- “Algorithms are already deciding what’s important (AP publish 3,000 stories per quarter written by Robots).”
- “Role of the tools is as an Exo-skeleton helping Journalists sift through 90% of the rubbish so they can focus on the 10% of value – Storyful has built a suite of tools to do just that. Other people are doing it as well.”
With about 70 people in attendance the response from the floor was slightly muted. Jacqueline Hall enquired about the state or readiness and future training requirements. Cyril Moloney felt the industry was around a 2 on scale of 1-5 while Pamela Duncan felt that even improving basic spreadsheet skills could help a lot and Dermot Casey has some ideas about a data driven journalism course.
Sinead Whooley questioned how new all this was. Data has always been central but agreed that the tools gave new scale and importance. She also tackled the elephant in the room about the reluctance for open sharing of data by some PR practitioners. This reluctance is frequently due more to massaging figures and controling the message – a topic that arises a lot in the PR/Journalist relationship.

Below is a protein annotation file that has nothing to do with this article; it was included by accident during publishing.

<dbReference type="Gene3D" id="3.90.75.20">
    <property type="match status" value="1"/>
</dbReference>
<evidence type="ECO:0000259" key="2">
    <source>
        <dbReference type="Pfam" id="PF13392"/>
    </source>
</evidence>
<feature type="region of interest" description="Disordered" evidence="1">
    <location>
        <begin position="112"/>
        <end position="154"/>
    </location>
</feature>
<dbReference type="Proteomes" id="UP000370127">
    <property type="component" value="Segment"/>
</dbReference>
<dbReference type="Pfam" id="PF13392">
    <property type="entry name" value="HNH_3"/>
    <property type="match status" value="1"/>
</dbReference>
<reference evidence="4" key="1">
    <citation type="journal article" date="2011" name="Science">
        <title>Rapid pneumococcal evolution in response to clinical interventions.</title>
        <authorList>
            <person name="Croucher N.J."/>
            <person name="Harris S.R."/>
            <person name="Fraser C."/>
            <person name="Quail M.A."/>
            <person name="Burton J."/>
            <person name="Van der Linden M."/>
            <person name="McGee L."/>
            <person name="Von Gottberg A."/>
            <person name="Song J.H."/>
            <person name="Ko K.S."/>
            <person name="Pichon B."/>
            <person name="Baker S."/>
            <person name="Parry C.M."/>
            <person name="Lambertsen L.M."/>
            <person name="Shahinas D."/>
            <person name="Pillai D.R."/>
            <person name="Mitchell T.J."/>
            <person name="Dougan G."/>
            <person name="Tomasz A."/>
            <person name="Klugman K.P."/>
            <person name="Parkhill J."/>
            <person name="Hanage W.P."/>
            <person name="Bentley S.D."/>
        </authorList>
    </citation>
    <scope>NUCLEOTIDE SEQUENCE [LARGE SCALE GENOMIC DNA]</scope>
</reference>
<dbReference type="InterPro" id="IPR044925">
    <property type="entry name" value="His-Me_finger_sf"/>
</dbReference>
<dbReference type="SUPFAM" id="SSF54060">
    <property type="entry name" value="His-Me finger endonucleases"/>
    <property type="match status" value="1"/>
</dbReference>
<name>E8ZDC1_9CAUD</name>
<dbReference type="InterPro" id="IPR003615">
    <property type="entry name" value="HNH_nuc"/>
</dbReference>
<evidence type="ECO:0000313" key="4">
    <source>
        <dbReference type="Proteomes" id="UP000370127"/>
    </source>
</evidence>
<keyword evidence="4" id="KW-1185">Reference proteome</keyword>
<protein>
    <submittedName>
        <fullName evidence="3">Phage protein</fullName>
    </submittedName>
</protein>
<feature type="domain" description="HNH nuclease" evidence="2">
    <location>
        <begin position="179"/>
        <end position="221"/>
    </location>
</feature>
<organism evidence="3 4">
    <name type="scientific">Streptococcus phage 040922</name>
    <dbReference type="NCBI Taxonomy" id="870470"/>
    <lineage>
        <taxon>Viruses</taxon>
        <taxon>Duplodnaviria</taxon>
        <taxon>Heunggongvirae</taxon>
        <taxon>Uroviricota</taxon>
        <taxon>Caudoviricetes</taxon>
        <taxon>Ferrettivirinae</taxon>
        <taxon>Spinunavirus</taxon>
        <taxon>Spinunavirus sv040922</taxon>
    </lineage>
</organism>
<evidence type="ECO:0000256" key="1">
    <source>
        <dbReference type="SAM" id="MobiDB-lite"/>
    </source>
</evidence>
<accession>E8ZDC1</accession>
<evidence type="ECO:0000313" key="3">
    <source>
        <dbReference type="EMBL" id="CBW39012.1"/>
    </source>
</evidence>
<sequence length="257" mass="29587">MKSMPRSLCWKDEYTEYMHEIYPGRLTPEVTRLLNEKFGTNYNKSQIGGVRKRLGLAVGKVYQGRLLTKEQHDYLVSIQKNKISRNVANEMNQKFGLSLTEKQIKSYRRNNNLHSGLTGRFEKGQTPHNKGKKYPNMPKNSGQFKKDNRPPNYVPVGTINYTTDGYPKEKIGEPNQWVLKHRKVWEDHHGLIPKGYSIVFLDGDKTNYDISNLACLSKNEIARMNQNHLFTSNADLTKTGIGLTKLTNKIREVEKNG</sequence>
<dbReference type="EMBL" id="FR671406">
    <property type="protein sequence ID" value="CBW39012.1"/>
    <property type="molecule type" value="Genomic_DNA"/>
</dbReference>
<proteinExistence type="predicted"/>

Although there were clear opportunities highlighted during the session there was a overall sense of pessimism about the future of PR but Padraig McKeon finished on a very positive note of the industry ‘lifting up its head’ and that the real future lies with those who control information.
PR’s has an natural affinity to this role but the potential to be left behind or overtaken by others who embrace the tools and technology is, in my opinion, very real.
However my gut feel is glass half full for an industry populated with some great minds.
Keith Bohanna from Near Future live streamed much of the session using Meerkat.